Thermal Processing of Milk 9done without careful evaluation of the conversion of the specific key components forproduct quality.1.3 Processes1.3.1 EquipmentIn the dairy industry, two major types of heat-treatment equipment can be distin-guished according to the heat-exchange system which is applied. These are theso-called direct and indirect heating systems with steam and hot water, respectively, asthe heating medium. Which type of heating system is selected mainly depends on thedesired heating rate; the direct system is used for a high heating rate (10–100 K s−1),the indirect system for lower rates (0.01–10 K s−1). With both direct and indirect systems, a part of the heat transfer is achieved in the formof heat recovery, i.e. heat is extracted from the product to cool it from the heating tem-perature and is transferred to the incoming product. Heat recovery results in considerableenergy savings and is therefore an important factor in operating costs (Burton, 1988).126.96.36.199 Continuous indirect heating systemsThe indirect heating systems can be subdivided according to the shape chosen for theheat-transfer surface. The heat exchanger can consist of an assembly of plates or atubular heat-exchange system. Figure 1.3a shows schematically the operation principle of a plate heat exchanger.The specific surface texture of the plates increases the degree of turbulence and thusstimulates the heat transfer. The plates are assembled in packs and clamped in a frame,each adjacent pair of plates forming a flow channel with the two media flowing in (a) Product Heating or cooling medium (b) Heating or cooling medium ProductFig. 1.3 Operation principle of indirect heating systems: (a) plate heat exchanger; (b) tubular heatexchanger.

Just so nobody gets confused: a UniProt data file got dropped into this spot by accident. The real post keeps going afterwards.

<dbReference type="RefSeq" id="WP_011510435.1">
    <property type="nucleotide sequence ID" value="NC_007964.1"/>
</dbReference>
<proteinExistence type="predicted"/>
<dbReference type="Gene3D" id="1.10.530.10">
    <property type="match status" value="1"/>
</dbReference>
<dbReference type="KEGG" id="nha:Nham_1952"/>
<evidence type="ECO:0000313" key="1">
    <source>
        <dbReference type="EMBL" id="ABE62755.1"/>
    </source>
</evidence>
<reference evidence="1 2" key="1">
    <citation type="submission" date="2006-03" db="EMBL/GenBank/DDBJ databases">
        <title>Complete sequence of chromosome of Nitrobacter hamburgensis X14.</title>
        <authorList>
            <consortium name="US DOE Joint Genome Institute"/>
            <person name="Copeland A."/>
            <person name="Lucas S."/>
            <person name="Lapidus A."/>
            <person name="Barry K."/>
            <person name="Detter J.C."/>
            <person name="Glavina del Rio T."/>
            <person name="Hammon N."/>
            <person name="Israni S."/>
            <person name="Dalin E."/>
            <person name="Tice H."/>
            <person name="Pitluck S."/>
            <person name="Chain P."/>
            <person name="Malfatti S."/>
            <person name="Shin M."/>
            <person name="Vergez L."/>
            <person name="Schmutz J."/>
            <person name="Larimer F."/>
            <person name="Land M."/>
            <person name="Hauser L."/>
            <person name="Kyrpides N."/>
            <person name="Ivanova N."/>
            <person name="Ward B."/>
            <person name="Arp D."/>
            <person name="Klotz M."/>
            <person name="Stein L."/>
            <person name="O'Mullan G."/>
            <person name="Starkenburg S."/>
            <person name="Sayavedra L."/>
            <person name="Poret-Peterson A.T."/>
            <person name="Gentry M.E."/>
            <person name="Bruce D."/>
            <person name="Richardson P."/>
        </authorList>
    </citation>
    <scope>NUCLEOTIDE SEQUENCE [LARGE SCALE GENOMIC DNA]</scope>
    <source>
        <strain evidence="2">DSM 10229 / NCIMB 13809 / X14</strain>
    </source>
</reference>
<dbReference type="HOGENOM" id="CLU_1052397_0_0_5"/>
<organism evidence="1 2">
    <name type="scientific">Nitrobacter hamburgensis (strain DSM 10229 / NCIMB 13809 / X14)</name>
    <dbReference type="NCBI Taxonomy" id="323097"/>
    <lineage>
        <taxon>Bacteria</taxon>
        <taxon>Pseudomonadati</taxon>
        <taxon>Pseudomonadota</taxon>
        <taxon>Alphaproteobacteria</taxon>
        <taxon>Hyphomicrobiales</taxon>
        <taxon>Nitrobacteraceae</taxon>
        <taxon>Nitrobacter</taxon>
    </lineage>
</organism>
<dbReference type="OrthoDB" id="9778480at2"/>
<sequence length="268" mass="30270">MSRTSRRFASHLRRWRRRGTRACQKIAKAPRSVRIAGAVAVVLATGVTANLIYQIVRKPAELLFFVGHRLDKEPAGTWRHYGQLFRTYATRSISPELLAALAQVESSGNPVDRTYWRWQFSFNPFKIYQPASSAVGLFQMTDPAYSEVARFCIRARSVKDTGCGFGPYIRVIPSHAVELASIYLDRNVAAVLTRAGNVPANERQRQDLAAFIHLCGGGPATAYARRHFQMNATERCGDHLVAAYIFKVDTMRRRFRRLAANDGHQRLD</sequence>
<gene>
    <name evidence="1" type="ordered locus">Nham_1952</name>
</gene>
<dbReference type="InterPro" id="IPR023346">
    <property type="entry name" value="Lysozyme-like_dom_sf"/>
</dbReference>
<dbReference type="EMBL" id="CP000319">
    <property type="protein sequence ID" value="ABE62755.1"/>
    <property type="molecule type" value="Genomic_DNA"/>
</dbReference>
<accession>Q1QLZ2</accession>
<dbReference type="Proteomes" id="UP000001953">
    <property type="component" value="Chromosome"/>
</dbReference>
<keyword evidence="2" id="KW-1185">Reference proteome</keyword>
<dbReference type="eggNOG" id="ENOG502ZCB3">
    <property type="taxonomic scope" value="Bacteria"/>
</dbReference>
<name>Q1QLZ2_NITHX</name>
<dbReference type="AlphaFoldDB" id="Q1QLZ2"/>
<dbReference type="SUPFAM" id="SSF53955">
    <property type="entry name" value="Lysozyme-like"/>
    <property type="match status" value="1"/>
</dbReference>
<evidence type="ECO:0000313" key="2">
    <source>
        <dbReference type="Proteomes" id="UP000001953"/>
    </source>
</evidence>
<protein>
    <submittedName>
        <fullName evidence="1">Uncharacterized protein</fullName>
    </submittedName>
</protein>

10 Advanced Dairy Science and Technology Vacuum (a) Steam Milk IN Injector Restrictor Milk OUT milk IN Vacuum (b) Steam Restrictor Deaeration Milk OUTFig. 1.4 Operation principle of indirect heating systems: (a) steam injection; (b) steam infusion.alternate channels. Different channel groupings can be chosen to give the desired pres-sure-drop characteristics and flow pattern. The tubular heat exchangers (Fig. 1.3b) are mainly of two types: concentric tubeexchangers and shell-and-tube heat exchangers. Tubular systems are more robust thanplate heat exchangers, but the specific heat-exchange area (area per m3) is smaller thanthat of plate exchangers, and mainly natural turbulence as a result of a high Reynoldsnumber is used to improve the heat-transfer coefficient.188.8.131.52 Continuous direct heating systemsWith direct heating systems, the heating is performed by mixing the product with steamunder pressure. The steam condenses, transferring its latent heat of vaporization to theproduct and giving a much more rapid heating rate than is available with indirect systems.After the required time at the heating temperature, the product is expanded through arestrictor into an expansion cooling vessel to realize a similar rapid rate of cooling. There are two types of system, depending on the method used for mixing the prod-uct with steam. Figure 1.4 gives a schematic representation of the two systems. In onetype (Fig. 1.4a), steam, at a pressure higher than that of the product, is injected intothe product stream through a suitable nozzle and condenses to give the required tem-perature. This system is called the injection or steam-into-product type. Alternatively(Fig. 1.4b), a vessel is pressurized with steam. The product is sprayed into the top ofthe vessel, and while it falls, steam condenses on the product. This system is called theinfusion or product-into-steam type.184.108.40.206 (Semi) Batch heating systemsTraditionally, products such as evaporated milk are sterilized in glass bottles, tins or,more recently, plastic bottles (e.g. HDPE). Heating is then performed in a batch system.